After a harsh recession and unemployment figures reaching 14% in Portugal, the Portuguese Government endeavours to cut costs, but is likely to need bailout.
After a harsh recession and unemployment figures reaching 14% in Portugal, the Portuguese Government has been working hard to cut costs.
The measures have included agreements with Unions and employers to cut holidays and the amount of compensation awarded when a worker is laid off, making it easier to hire and fire staff. This has won the Government praise from the so-called ‘troika’ (a term used to refer to the presence of the European Union, the European Central Bank and the International Monetary Fund) and has resulted in Portugal receiving their bailout payments with far less difficulties than Greece.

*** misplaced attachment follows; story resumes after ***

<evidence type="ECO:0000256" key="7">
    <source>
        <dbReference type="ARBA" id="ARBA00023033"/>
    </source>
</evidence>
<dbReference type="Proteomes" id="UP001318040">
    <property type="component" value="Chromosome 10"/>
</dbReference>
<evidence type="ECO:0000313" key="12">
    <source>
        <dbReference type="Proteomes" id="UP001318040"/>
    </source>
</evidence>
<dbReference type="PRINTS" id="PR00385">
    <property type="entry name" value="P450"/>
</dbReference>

However, this has not come without a cost; steep cuts have hit public sector workers particularly hard resulting in a drastic reduction in their income. Mass protests have erupted to oppose the Portuguese Government’s measures, with a general strike planned for March.
Nevertheless the country has passed the most recent review of spending and economic reforms, meaning that they have qualified to receive an economic bailout worth £12 million from the ‘troika.’
Despite this, things are predicted to worsen for Portugal. The Government have revised their prediction that the economy will contract by 3% in 2012 to 3.3% instead. Economist Diego Iscaro, of IHS Global Insight, has voiced that Portugal is likely to need a second bailout before the year ends.